Reverse Mortgage Eligibility

  • All reverse mortgage borrowers must be 62 and older
  • Must own property and occupy as primary residence
  • Participate in an information counseling session
  • Must have sufficient equity in the property
  • Property must meet FHA property standards
  • Must maintain home with needed repairs, property taxes and insurance

Loan Amount Based On

  • Age of youngest borrower
  • Current interest rate
  • Lesser of appraised value or the FHA insurance limit
  • An Image Slideshow - Reverse Mortgage Educator
  • An Image Slideshow - Reverse Mortgage Educator
  • An Image Slideshow - Reverse Mortgage Educator

Reverse Mortgage Help

What does it mean when someone asks for “reverse mortgage help”?  Perhaps they are needing assistance understanding what a reverse mortgage is or how it works.  Perhaps they are trying to decide among the different types of reverse mortgages.  Maybe they are trying to sort through all the different kinds of views out there about reverse mortgages.

We created this site to help people with all of that.  This product is different from people are used to, plus it only comes into play at age 62 or older, which means the borrowers are paying special attention to major financial decisions. This combination means it can be stressful for borrowers to decide if a reverse mortgage is a good thing or a bad thing.

It is useful to look at the big picture.  Legislation authorizing the reverse mortgage (the more technical name is Home Equity Conversion Mortgage or HECM) was signed by President Ronald Reagan in 1988 after years of study and lobbying by such groups and the National Council of the Aging, the VA, and others.  It is not a “scam” or “rip-off,” it was created because ordinary citizens asked for it, and it works because it is insured by the Federal Housing Administration (FHA).  It’s hard to get something that’s more solid or has more authority behind it.  So the question is not so much whether the product itself is good or bad, but whether it is good for you in your particular situation.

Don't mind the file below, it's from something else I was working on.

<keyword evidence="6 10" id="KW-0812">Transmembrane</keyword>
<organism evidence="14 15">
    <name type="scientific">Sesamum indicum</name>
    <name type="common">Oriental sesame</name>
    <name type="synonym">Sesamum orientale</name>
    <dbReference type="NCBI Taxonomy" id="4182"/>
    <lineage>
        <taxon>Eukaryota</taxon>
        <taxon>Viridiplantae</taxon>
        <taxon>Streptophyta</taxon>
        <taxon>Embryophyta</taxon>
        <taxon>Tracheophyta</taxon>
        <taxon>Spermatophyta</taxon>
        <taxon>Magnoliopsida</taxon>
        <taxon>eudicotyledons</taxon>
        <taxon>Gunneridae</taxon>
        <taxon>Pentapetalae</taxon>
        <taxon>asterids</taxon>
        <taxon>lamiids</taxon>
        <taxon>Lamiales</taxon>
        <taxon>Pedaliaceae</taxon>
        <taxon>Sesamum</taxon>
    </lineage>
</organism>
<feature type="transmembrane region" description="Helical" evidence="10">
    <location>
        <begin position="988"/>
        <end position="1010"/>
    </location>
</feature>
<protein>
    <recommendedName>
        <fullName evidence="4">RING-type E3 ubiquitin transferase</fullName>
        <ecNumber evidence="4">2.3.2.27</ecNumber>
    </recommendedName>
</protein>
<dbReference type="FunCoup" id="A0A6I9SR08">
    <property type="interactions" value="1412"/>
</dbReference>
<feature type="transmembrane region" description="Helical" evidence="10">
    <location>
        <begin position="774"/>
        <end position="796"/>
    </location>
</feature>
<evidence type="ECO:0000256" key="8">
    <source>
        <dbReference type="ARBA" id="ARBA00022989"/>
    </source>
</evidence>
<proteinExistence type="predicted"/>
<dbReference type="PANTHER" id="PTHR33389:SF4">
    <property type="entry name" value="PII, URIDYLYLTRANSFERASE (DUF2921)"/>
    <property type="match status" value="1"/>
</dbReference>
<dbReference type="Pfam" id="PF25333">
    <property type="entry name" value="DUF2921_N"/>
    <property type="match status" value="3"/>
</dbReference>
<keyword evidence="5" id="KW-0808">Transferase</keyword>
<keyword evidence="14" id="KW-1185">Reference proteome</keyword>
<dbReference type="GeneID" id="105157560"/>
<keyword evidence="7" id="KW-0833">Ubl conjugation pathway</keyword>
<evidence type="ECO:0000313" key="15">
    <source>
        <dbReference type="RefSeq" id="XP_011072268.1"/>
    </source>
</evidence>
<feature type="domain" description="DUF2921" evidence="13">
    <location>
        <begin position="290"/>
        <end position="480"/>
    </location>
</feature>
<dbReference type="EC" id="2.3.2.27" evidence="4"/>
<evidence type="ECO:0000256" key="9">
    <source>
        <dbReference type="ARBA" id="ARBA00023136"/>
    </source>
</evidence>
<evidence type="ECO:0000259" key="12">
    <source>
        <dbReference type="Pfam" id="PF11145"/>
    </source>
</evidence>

Seniors transition from putting money into investment accounts to taking money out of those accounts. This is what a reverse mortgage allows you to do with a home.  All those years you put money into your home, creating significant equity.  Now in retirement, or facing retirement, you may decide you want to tap into that equity, just as you tap into your retirement accounts.  With the HECM you can get tax-free cash with no payments required.  It’s tax-free because it’s already your money, just as you don’t pay taxes on the money you receive from a regular cash-out refinance.

Here’s how it works.  If you’re age 62 or older and own your primary residence with enough equity, you may qualify.  How much money you would get depends on the age of the youngest borrower, the value of the home, the interest rates available, and the loan limits for your area.  If you are 62, you would get about 62% of the value of the home, minus the loan costs and paying off any existing mortgage.  If you are 82, you would get about 73% of the value.  The value is capped at 625,500, meaning if your home is worth $1,000,000, you’re not going to get 62% of that value at age 62, you’re only going to get 62% of $625,500.

The costs are usually more than for a regular mortgage, primarily because of the required up-front insurance, which is 2% of the value of the home (again capped at $625,500).  If your home is worth $500K, that’s $10K right there. It’s possible to practically eliminate that cost by choosing a HECM Saver option, but then you get less money.

You can choose to receive your money in a lump sum at a fixed rate, or in an adjustable rate line of credit, or as monthly income with an adjustable rate, or some combination of the last two.  Whichever option you pick, because you will not be making monthly payments, the balance of your loan will increase over time as interest accrues and as your annual required insurance accrues.

It’s possible that if you live a long time and your home value does not increase much (or even goes down), your balance will eventually exceed the value of the home.  If you pass away or sell the home in that situation, the insurance guarantees that the lender will receive the full amount owed them, while you or your heirs only have to pay the current value of the home.  Statistically, most HECMs end with equity still in the home and the borrower or the estate retains what’s left over after paying off the loan, just as with a regular loan.

If you are considering a reverse mortgage for yourself or a loved one, you should learn all you can from sources like this site, and consult with a loan officer.  Get that reverse mortgage help, and this article should give you a good foundation.  HECM guidelines also require that all borrowers receive counseling from a 3rd party as well, to make sure they understand how the loan works.  Many thousands of seniors have found that a reverse mortgage worked well for them, but only you can decide if it fits your situation.

 
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